• User allows you to view and manipulate the User Environment Variables.
  • System allows you to view and manipulate the System Environment Variables.
  • Import allows you to import Environment Variables from an XML file.
  • Export allows you to export Environment Variables to an XML file.
  • About shows the About screen.

    Image 8

Using the code

Environment Variables

An Environment Variable is similar to a Key-Value pair with the Environment Variable Name being the Key and the Environment Variable Value representing the Value of the pair. The Value can either contain a single token or have multiple tokens separated by semi-colon(;). There are two types of Environment variables:

  • User environment variables (set for each user)
  • System environment variables (set for everyone).

In the Registry, the User environment variables are stored at:


and the System environment variables are stored at:

HKEY_LOCAL_MACHINE\System\CurrentControlSet\Control\Session Manager\Environment

So, you can either use the System.Environment class and its GetEnvironmentVariables, GetEnvironmentVariable, SetEnvironmentVariable functions to obtain or set the values, respectively, or you can use the Microsoft.Win32.Registry and Microsoft.Win32.RegistryKey classes to directly access the Registry.

In NVM#, the class EnVar encapsulates an Environment Variable. Since Environment Variable is basically similar to a Key-Value pair, EnVar has three main properties:

  • Key represents the name of the Environment Variable.
  • Data represents the value of the Environment Variable.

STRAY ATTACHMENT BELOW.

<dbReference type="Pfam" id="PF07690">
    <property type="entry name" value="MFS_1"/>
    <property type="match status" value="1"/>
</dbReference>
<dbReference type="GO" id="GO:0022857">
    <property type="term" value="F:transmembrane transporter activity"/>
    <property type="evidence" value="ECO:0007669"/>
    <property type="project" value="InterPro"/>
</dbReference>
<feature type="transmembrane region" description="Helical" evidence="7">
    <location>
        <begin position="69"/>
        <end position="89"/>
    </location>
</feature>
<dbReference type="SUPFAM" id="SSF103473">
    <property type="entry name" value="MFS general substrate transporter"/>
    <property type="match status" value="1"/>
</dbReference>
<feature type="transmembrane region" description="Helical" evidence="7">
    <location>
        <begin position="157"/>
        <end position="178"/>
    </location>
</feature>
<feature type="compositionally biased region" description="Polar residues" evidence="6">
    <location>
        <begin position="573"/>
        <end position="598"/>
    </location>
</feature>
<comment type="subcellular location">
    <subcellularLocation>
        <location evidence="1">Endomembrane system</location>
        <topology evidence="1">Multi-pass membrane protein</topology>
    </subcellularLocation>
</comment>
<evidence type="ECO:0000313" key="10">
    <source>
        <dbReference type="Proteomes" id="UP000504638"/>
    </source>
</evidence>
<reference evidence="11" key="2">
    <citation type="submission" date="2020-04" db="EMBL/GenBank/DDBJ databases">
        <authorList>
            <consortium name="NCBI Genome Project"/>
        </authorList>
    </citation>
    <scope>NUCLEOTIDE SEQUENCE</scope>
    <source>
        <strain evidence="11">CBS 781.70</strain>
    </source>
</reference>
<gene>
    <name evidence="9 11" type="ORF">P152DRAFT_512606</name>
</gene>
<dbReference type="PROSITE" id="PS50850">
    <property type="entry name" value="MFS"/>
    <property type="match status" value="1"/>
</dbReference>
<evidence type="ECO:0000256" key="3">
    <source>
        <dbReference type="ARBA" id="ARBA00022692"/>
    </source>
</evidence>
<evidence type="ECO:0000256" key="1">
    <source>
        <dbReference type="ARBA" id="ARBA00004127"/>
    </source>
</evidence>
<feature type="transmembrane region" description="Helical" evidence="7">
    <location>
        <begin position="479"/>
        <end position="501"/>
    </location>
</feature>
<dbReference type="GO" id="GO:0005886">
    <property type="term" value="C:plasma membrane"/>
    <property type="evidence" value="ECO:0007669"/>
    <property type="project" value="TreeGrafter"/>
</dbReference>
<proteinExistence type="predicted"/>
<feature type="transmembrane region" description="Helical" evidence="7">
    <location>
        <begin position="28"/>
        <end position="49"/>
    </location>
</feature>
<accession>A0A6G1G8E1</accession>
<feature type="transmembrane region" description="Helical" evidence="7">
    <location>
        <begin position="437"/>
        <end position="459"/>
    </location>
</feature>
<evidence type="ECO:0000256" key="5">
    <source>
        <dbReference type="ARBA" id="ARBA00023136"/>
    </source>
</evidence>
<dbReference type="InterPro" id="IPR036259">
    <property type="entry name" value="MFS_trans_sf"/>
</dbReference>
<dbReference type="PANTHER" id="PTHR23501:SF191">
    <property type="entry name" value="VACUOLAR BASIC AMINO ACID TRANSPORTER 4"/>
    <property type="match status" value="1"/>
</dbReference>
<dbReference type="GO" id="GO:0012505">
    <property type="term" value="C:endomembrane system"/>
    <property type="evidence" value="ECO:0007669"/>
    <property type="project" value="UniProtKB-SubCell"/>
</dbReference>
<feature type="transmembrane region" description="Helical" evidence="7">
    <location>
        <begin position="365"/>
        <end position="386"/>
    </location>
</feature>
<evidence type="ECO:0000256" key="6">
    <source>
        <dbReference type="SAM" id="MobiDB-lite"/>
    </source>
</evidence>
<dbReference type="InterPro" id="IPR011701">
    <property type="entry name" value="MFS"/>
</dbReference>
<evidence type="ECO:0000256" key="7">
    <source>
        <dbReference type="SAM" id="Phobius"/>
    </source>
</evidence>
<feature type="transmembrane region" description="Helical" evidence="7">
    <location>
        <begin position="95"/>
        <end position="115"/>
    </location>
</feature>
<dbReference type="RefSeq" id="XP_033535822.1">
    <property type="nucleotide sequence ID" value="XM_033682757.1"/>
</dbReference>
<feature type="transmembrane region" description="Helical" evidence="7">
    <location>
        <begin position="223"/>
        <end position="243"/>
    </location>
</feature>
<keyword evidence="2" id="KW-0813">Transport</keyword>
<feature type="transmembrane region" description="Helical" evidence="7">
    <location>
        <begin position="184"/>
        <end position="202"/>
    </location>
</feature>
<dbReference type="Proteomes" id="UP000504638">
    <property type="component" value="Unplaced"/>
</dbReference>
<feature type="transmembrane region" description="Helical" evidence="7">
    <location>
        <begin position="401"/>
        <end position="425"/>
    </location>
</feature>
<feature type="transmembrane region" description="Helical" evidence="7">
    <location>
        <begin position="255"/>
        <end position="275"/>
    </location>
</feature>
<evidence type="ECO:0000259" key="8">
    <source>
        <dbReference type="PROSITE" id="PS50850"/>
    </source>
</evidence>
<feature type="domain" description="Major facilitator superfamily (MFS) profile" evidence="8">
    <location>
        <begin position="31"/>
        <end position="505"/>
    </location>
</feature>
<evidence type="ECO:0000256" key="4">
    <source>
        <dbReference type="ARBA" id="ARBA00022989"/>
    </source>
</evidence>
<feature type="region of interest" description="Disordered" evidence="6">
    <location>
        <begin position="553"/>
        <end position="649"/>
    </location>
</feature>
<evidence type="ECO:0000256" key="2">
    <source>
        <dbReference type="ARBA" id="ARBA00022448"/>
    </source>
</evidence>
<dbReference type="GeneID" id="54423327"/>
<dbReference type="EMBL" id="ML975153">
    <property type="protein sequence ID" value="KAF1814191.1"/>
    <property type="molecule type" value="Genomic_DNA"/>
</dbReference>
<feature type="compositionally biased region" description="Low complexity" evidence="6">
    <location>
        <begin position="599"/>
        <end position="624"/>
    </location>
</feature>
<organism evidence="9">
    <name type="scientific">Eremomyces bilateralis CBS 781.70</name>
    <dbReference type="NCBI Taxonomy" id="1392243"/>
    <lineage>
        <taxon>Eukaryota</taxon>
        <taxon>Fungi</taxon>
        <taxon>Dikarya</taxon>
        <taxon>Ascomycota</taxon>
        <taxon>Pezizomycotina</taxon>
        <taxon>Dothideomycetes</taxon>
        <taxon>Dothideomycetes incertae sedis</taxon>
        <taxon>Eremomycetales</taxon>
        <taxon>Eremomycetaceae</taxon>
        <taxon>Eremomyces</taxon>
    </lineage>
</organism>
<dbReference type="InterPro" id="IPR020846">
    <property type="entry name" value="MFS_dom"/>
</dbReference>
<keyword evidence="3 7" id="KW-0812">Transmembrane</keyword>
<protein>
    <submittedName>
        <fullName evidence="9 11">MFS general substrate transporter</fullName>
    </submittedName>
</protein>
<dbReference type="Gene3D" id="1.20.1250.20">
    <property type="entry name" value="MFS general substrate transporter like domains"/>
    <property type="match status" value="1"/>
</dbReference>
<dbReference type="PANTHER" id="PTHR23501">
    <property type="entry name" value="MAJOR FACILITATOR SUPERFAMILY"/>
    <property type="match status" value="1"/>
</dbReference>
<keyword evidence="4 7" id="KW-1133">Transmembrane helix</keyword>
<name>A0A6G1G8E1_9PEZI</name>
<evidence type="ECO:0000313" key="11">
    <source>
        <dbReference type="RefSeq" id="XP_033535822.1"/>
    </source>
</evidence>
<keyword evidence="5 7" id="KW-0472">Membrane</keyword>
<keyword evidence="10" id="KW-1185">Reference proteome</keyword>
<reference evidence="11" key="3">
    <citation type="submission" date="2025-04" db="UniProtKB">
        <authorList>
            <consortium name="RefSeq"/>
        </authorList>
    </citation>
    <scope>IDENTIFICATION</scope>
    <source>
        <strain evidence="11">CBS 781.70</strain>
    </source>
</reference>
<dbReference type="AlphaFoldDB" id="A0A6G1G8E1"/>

• Values represents the list of string tokens obtained by splitting the Data by the separator ';'.

For an EnVar object, the Key property is immutable and thus this property forms the basis for equality between two EnVar objects. EnVar also has several APIs which allow easy manipulation of the Data and the Values properties.

namespace NVMSharp.Common
    /// <summary>
    /// This class encapsulates an Environment Variable
    /// </summary>
    internal class EnVar : IEquatable<EnVar>
        #region Properties

        /// <summary>
        /// The Name of the Environment Variable
        /// </summary>
        public string Key { get; }
        /// <summary>
        /// The Value of the Environment Variable 
        /// </summary>
        public string Data { get; private set; }
        /// <summary>
        /// The Value of the Environment Variable converted
        /// to a list of string values (if the value contains
        /// multiple sub-values separated by ';')
        /// </summary>
        public List<string> Values => Data?.Split(new[] { Constants.SEPARATOR }, StringSplitOptions.RemoveEmptyEntries).ToList();


        #region Construction / Initialization

        /// <summary>
        /// ctor
        /// </summary>
        /// <param name="key">The name of the Environment Variable</param>
        /// <param name="data">The value of the Environment Variable</param>
        public EnVar(string key, string data)